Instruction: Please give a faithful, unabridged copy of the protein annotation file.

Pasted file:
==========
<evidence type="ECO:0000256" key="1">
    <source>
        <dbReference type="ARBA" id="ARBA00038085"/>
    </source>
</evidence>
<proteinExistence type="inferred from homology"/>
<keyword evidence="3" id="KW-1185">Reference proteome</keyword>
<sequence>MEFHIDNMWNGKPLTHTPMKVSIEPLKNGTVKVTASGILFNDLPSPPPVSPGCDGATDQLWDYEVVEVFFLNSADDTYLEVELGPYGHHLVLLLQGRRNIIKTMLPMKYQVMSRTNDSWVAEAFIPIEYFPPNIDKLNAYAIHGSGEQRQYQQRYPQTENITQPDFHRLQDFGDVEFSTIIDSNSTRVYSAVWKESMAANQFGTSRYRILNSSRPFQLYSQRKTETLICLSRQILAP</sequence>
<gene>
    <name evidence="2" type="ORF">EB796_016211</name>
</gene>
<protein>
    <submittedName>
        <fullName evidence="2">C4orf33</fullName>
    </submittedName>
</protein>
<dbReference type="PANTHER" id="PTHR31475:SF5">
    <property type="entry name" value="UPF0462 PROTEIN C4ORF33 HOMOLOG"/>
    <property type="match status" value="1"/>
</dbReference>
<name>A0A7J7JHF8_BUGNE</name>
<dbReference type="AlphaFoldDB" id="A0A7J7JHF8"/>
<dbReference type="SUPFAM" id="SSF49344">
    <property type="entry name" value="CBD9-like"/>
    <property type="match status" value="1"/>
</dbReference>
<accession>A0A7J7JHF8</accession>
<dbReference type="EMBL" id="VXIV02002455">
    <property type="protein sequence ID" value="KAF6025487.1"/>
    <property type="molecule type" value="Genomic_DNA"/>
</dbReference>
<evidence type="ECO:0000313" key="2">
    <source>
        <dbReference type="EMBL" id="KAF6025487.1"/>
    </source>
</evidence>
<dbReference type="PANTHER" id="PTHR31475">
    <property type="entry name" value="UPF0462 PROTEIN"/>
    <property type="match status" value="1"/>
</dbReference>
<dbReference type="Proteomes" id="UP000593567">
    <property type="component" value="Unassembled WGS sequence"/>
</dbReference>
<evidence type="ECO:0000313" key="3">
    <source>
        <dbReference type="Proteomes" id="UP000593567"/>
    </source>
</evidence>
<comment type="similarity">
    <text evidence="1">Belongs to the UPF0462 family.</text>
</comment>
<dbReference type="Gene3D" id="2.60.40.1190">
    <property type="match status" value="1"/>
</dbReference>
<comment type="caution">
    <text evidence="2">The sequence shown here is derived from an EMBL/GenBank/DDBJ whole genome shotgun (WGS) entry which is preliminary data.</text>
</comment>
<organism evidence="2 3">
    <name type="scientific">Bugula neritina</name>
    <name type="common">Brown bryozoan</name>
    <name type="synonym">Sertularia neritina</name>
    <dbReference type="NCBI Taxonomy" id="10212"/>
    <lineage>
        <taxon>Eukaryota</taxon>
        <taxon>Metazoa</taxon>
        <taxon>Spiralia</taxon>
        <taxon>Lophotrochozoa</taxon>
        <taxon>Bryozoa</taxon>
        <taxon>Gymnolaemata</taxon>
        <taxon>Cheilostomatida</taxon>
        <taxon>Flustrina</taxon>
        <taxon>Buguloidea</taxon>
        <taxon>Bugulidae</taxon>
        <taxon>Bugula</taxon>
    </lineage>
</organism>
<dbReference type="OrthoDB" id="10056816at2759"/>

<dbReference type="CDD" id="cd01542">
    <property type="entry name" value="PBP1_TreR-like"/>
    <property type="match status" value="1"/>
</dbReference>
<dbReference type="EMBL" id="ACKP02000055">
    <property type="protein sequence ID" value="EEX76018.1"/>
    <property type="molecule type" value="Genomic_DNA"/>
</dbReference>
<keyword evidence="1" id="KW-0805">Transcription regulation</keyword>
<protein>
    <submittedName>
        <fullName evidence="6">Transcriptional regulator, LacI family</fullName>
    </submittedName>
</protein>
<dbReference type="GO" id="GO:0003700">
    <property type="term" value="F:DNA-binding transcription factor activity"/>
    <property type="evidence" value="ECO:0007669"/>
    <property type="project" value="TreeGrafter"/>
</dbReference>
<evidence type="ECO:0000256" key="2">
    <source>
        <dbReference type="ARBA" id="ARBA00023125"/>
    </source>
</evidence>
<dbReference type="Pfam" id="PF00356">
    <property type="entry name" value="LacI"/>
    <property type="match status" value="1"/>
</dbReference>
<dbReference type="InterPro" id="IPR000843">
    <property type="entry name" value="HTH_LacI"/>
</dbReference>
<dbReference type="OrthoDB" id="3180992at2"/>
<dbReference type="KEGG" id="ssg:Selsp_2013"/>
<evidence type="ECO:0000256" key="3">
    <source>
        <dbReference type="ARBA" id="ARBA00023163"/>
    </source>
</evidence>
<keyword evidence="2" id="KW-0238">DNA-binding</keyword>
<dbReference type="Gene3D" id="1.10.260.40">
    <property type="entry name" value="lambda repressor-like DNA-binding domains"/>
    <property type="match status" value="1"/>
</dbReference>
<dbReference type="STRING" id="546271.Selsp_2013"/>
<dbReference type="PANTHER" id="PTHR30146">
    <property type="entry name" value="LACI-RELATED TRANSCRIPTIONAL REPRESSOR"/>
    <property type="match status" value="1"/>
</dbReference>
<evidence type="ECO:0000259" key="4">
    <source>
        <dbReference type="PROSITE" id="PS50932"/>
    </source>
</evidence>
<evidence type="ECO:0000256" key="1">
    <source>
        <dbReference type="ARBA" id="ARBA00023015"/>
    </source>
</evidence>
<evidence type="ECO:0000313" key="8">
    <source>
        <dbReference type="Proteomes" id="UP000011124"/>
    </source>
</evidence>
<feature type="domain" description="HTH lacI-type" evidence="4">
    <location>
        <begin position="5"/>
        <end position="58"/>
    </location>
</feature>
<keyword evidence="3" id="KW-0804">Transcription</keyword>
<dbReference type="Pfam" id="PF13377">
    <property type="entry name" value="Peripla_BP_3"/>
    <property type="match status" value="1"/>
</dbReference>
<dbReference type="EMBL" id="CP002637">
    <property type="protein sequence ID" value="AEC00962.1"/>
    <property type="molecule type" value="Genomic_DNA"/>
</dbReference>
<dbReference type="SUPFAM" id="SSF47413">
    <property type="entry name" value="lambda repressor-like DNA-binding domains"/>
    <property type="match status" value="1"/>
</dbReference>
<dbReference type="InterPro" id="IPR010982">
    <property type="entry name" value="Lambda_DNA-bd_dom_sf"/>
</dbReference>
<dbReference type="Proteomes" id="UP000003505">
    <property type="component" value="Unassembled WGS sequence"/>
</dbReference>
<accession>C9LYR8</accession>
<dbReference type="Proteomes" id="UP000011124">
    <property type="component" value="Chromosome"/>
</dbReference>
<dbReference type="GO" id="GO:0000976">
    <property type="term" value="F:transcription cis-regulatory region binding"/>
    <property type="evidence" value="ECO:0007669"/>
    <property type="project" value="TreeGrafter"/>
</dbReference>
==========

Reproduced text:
<evidence type="ECO:0000256" key="1">
    <source>
        <dbReference type="ARBA" id="ARBA00038085"/>
    </source>
</evidence>
<proteinExistence type="inferred from homology"/>
<keyword evidence="3" id="KW-1185">Reference proteome</keyword>
<sequence>MEFHIDNMWNGKPLTHTPMKVSIEPLKNGTVKVTASGILFNDLPSPPPVSPGCDGATDQLWDYEVVEVFFLNSADDTYLEVELGPYGHHLVLLLQGRRNIIKTMLPMKYQVMSRTNDSWVAEAFIPIEYFPPNIDKLNAYAIHGSGEQRQYQQRYPQTENITQPDFHRLQDFGDVEFSTIIDSNSTRVYSAVWKESMAANQFGTSRYRILNSSRPFQLYSQRKTETLICLSRQILAP</sequence>
<gene>
    <name evidence="2" type="ORF">EB796_016211</name>
</gene>
<protein>
    <submittedName>
        <fullName evidence="2">C4orf33</fullName>
    </submittedName>
</protein>
<dbReference type="PANTHER" id="PTHR31475:SF5">
    <property type="entry name" value="UPF0462 PROTEIN C4ORF33 HOMOLOG"/>
    <property type="match status" value="1"/>
</dbReference>
<name>A0A7J7JHF8_BUGNE</name>
<dbReference type="AlphaFoldDB" id="A0A7J7JHF8"/>
<dbReference type="SUPFAM" id="SSF49344">
    <property type="entry name" value="CBD9-like"/>
    <property type="match status" value="1"/>
</dbReference>
<accession>A0A7J7JHF8</accession>
<dbReference type="EMBL" id="VXIV02002455">
    <property type="protein sequence ID" value="KAF6025487.1"/>
    <property type="molecule type" value="Genomic_DNA"/>
</dbReference>
<evidence type="ECO:0000313" key="2">
    <source>
        <dbReference type="EMBL" id="KAF6025487.1"/>
    </source>
</evidence>
<dbReference type="PANTHER" id="PTHR31475">
    <property type="entry name" value="UPF0462 PROTEIN"/>
    <property type="match status" value="1"/>
</dbReference>
<dbReference type="Proteomes" id="UP000593567">
    <property type="component" value="Unassembled WGS sequence"/>
</dbReference>
<evidence type="ECO:0000313" key="3">
    <source>
        <dbReference type="Proteomes" id="UP000593567"/>
    </source>
</evidence>
<comment type="similarity">
    <text evidence="1">Belongs to the UPF0462 family.</text>
</comment>
<dbReference type="Gene3D" id="2.60.40.1190">
    <property type="match status" value="1"/>
</dbReference>
<comment type="caution">
    <text evidence="2">The sequence shown here is derived from an EMBL/GenBank/DDBJ whole genome shotgun (WGS) entry which is preliminary data.</text>
</comment>
<organism evidence="2 3">
    <name type="scientific">Bugula neritina</name>
    <name type="common">Brown bryozoan</name>
    <name type="synonym">Sertularia neritina</name>
    <dbReference type="NCBI Taxonomy" id="10212"/>
    <lineage>
        <taxon>Eukaryota</taxon>
        <taxon>Metazoa</taxon>
        <taxon>Spiralia</taxon>
        <taxon>Lophotrochozoa</taxon>
        <taxon>Bryozoa</taxon>
        <taxon>Gymnolaemata</taxon>
        <taxon>Cheilostomatida</taxon>
        <taxon>Flustrina</taxon>
        <taxon>Buguloidea</taxon>
        <taxon>Bugulidae</taxon>
        <taxon>Bugula</taxon>
    </lineage>
</organism>
<dbReference type="OrthoDB" id="10056816at2759"/>

<dbReference type="CDD" id="cd01542">
    <property type="entry name" value="PBP1_TreR-like"/>
    <property type="match status" value="1"/>
</dbReference>
<dbReference type="EMBL" id="ACKP02000055">
    <property type="protein sequence ID" value="EEX76018.1"/>
    <property type="molecule type" value="Genomic_DNA"/>
</dbReference>
<keyword evidence="1" id="KW-0805">Transcription regulation</keyword>
<protein>
    <submittedName>
        <fullName evidence="6">Transcriptional regulator, LacI family</fullName>
    </submittedName>
</protein>
<dbReference type="GO" id="GO:0003700">
    <property type="term" value="F:DNA-binding transcription factor activity"/>
    <property type="evidence" value="ECO:0007669"/>
    <property type="project" value="TreeGrafter"/>
</dbReference>
<evidence type="ECO:0000256" key="2">
    <source>
        <dbReference type="ARBA" id="ARBA00023125"/>
    </source>
</evidence>
<dbReference type="Pfam" id="PF00356">
    <property type="entry name" value="LacI"/>
    <property type="match status" value="1"/>
</dbReference>
<dbReference type="InterPro" id="IPR000843">
    <property type="entry name" value="HTH_LacI"/>
</dbReference>
<dbReference type="OrthoDB" id="3180992at2"/>
<dbReference type="KEGG" id="ssg:Selsp_2013"/>
<evidence type="ECO:0000256" key="3">
    <source>
        <dbReference type="ARBA" id="ARBA00023163"/>
    </source>
</evidence>
<keyword evidence="2" id="KW-0238">DNA-binding</keyword>
<dbReference type="Gene3D" id="1.10.260.40">
    <property type="entry name" value="lambda repressor-like DNA-binding domains"/>
    <property type="match status" value="1"/>
</dbReference>
<dbReference type="STRING" id="546271.Selsp_2013"/>
<dbReference type="PANTHER" id="PTHR30146">
    <property type="entry name" value="LACI-RELATED TRANSCRIPTIONAL REPRESSOR"/>
    <property type="match status" value="1"/>
</dbReference>
<evidence type="ECO:0000259" key="4">
    <source>
        <dbReference type="PROSITE" id="PS50932"/>
    </source>
</evidence>
<evidence type="ECO:0000256" key="1">
    <source>
        <dbReference type="ARBA" id="ARBA00023015"/>
    </source>
</evidence>
<evidence type="ECO:0000313" key="8">
    <source>
        <dbReference type="Proteomes" id="UP000011124"/>
    </source>
</evidence>
<feature type="domain" description="HTH lacI-type" evidence="4">
    <location>
        <begin position="5"/>
        <end position="58"/>
    </location>
</feature>
<keyword evidence="3" id="KW-0804">Transcription</keyword>
<dbReference type="Pfam" id="PF13377">
    <property type="entry name" value="Peripla_BP_3"/>
    <property type="match status" value="1"/>
</dbReference>
<dbReference type="EMBL" id="CP002637">
    <property type="protein sequence ID" value="AEC00962.1"/>
    <property type="molecule type" value="Genomic_DNA"/>
</dbReference>
<dbReference type="SUPFAM" id="SSF47413">
    <property type="entry name" value="lambda repressor-like DNA-binding domains"/>
    <property type="match status" value="1"/>
</dbReference>
<dbReference type="InterPro" id="IPR010982">
    <property type="entry name" value="Lambda_DNA-bd_dom_sf"/>
</dbReference>
<dbReference type="Proteomes" id="UP000003505">
    <property type="component" value="Unassembled WGS sequence"/>
</dbReference>
<accession>C9LYR8</accession>
<dbReference type="Proteomes" id="UP000011124">
    <property type="component" value="Chromosome"/>
</dbReference>
<dbReference type="GO" id="GO:0000976">
    <property type="term" value="F:transcription cis-regulatory region binding"/>
    <property type="evidence" value="ECO:0007669"/>
    <property type="project" value="TreeGrafter"/>
</dbReference>